[meteorite-list] Fireballs & Optical Delusions (was, "Re: Bright Meteor Seen Over New Hampshire")
From: meteorites_at_space.com <meteorites_at_meteoritecentral.com>
Date: Thu Apr 22 09:44:44 2004
On Sat, 31 March 2001, Robert Verish wrote:
> I continue to find people who witnessed the SoCal
> Fireball of 2001March25, 8:20PM PST. Tonight over
> dinner an acquaintance described what he observed from
> his residence on top of Rose Hills near Whittier, CA.
> To him the fireball appeared to be "a very bright
> white color until near the end of its flight where it
> turned an ever deepening shade of yellow." He
> insisted upon this following observation. "I saw the
> end of the fire ball's flight where it just sputtered
> and then promptly extinguished itself. And when this
> happened it was already down below my horizon,
> somewhere between Palos Verde Hills and Hermosa Beach,
> so this thing must have extinguished itself right
> above Torrance!"
> When I tried to explain to him that many observers
> experience an optical illusion when they see a
> fireball reach its retardation point, and that when he
> saw his fireball extinguish it was by then, probably
> 200 miles away and around 20 miles above the Pacific
> He said, "That's impossible! You've got to be wrong
> about that. I SAW it BELOW the horizon!"
> That's when the delusion begins.
> Bob V.
Yes, and a delusion-illusion it is. I had a long and difficult argument with a person who read my statement at http://www.geocities.com/meteorite_identification where I maintained that meteors do not burn to the ground and when they do they explode like atomic bombs and create huge craters. He countered and wrote, "I know what I and my five friends saw-- the meteor hit just about a mile away and burned all the way to the ground."
I told him "if that was so-- you would not be writing me about it-- instead I would have heard of your deaths in the papers."
He ended calling me an "educated fool" and even after I explained in detail the physics behind it still he maintained still that "I and my friends saw it burn all the way to the ground, and the pieces were no farther than a mile away."
I told him to "Go out and find those pieces and get back to me with the proof. If such were found-- then I would revise my "educated fool" 'opinion.'
The Hollywood movie image of meteorite falls is hard to die. But the effect of seeing them burn all the way to the ground might be an illusion caused by persistence of vision. That is, when a fireball is seen to streak across the sky, its bright light burns its path into the retina (just like a flash bulb does) and then, because it is traveling and the eyes follow it-- when it does burn out above the horizon, or down to, the eyes continue in the path and extend the burned image so that it appears to be below the horizon.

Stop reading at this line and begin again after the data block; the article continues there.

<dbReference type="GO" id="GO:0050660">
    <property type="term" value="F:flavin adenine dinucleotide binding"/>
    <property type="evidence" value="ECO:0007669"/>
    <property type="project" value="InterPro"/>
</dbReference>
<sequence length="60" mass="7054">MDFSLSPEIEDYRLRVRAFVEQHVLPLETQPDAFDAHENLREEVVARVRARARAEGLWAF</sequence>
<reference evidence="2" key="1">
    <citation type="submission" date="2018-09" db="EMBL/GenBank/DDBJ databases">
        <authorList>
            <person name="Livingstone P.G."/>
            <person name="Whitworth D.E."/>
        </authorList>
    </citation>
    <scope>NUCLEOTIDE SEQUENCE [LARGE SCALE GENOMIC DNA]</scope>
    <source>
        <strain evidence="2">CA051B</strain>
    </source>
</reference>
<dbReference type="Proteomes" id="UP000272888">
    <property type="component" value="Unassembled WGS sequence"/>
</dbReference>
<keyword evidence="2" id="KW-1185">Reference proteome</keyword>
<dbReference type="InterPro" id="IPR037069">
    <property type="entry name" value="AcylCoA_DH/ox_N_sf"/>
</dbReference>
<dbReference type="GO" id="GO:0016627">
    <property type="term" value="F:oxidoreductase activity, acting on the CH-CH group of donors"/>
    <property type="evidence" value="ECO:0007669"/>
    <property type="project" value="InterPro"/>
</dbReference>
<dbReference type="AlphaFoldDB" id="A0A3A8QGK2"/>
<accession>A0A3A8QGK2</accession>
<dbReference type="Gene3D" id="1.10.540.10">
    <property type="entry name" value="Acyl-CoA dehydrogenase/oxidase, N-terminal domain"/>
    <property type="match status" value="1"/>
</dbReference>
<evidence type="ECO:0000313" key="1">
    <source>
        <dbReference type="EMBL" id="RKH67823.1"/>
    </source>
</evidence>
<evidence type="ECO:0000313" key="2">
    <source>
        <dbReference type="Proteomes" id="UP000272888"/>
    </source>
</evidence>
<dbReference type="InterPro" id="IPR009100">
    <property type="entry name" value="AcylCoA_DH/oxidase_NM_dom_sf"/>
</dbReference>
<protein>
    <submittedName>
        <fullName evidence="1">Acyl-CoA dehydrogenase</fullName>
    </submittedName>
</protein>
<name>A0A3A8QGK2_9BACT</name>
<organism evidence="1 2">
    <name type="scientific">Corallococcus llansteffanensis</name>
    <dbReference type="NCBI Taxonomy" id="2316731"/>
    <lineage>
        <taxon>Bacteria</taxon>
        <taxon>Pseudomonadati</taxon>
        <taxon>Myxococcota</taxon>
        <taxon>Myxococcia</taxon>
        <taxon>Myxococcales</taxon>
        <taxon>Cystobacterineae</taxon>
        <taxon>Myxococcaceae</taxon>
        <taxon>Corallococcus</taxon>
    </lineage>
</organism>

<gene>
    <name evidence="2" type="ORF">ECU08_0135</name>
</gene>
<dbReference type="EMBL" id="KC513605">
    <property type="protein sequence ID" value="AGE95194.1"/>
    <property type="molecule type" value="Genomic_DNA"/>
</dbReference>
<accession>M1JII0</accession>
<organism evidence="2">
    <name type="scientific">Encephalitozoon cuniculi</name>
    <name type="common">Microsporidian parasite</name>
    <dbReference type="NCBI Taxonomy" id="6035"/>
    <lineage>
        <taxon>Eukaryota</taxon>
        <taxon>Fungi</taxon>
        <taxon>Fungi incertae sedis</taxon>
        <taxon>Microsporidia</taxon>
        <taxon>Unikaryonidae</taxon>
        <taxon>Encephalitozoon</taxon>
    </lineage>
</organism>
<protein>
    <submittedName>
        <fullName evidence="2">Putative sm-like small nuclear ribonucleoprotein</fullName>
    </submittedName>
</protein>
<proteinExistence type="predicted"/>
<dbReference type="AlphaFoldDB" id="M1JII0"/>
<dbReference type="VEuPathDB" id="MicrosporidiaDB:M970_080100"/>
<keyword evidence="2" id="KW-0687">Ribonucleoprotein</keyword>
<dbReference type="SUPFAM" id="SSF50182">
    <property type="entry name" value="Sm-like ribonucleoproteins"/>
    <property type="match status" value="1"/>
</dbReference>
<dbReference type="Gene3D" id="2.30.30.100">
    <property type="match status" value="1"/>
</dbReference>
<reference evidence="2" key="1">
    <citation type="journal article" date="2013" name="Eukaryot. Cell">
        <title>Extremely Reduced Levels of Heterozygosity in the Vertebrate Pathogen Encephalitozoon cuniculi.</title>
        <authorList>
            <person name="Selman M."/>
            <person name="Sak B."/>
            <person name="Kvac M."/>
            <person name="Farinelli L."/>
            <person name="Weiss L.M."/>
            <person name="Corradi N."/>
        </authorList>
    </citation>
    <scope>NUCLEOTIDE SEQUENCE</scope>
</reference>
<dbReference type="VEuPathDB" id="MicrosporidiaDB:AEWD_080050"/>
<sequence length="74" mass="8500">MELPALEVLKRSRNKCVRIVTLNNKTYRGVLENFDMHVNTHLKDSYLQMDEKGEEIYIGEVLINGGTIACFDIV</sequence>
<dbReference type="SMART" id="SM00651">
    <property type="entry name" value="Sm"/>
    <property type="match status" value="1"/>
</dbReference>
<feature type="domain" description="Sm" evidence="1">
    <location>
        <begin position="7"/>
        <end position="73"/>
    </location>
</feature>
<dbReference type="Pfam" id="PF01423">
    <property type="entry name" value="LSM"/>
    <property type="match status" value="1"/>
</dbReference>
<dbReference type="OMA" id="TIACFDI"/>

Thus the myth is maintained, and what they are reporting is exactly what they saw, but not what actually happened.
Steve Schoner, AMS
> From: Ron Baalke <baalke_at_zagami.jpl.nasa.gov>
> To: meteorite-list_at_meteoritecentral.com
> (Meteorite Mailing List)
> Date: Fri, 30 Mar 2001 09:04:03 -0800 (PST)
> Subject: Bright Meteor Seen Over New Hampshire
> Meteor Seen In City's Skies
> Kimberly Phillips
> Register Citizen (New Hamsphire)
> March 29, 2001
> Could it happen in Torrington?
> Glenn Carlson and his wife Sondra were traveling home
> from New Hampshire last weekend when they saw
> something bright streak across the sky. In the heavens
> above Route 8 southbound, the South Kent couple saw
> what they
> identified as a shooting star.
> The pair admired the glow then noticed it's light
> flicker, extinguish momentarily, and bound toward
> Earth eventually landing in a location between TJ
> Maxx, O&G Industries, Route 8, and Charlotte
> Hungerford Hospital.
> "It didn't like explode or anything," Glenn said
> Wednesday. "As it got closer (into the Carlsons' view)
> it kind of flared up and it kind of blacked out."
> Glenn said he was certain the object wasn't a bottle
> rocket or any mysterious visitor from outer space,
> merely a meteor speeding wayward through the
> "It was pretty neat," Glenn said.
> Susan French, vice president of the board of trustees
> for the Dudley Observatory in Schenectady, N.Y. and a
> star party coordinator for the Albany Amateur
> Astronomers Club, said the Carlsons indeed might have
> seen a meteor.
> The only thing, she said, is a meteorite, once it
> hovers about 12 miles above the Earth, extinguishes
> itself entirely and could land anywhere at anytime. So
> pinpointing an exact location from a streak in the sky
> would be nearly impossible.
> Most people identify fallen meteorites if the chunk of
> space rock hits something, such as a house or a car,
> or if a person stumbles upon something strange in a
> wooded area, French said.
> "There always are meteor showers," she continued.
> "There's a good chance he saw a meteor."
> A meteor, or shooting star, rapidly crosses the sky in
> about 15 seconds, whereas a satellite or an airplane
> takes much longer, French explained.
> And this time of year is ripe for meteors, as the
> March showers are now coming to an end.
> The only thing about which French was skeptical was
> the height the Carlsons said they saw the object.
> Generally, 60 miles in the air is when people see
> the burning rocks.
> But then again, some could say it might have been
> something other than a meteor.
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Received on Sat 31 Mar 2001 01:02:28 PM PST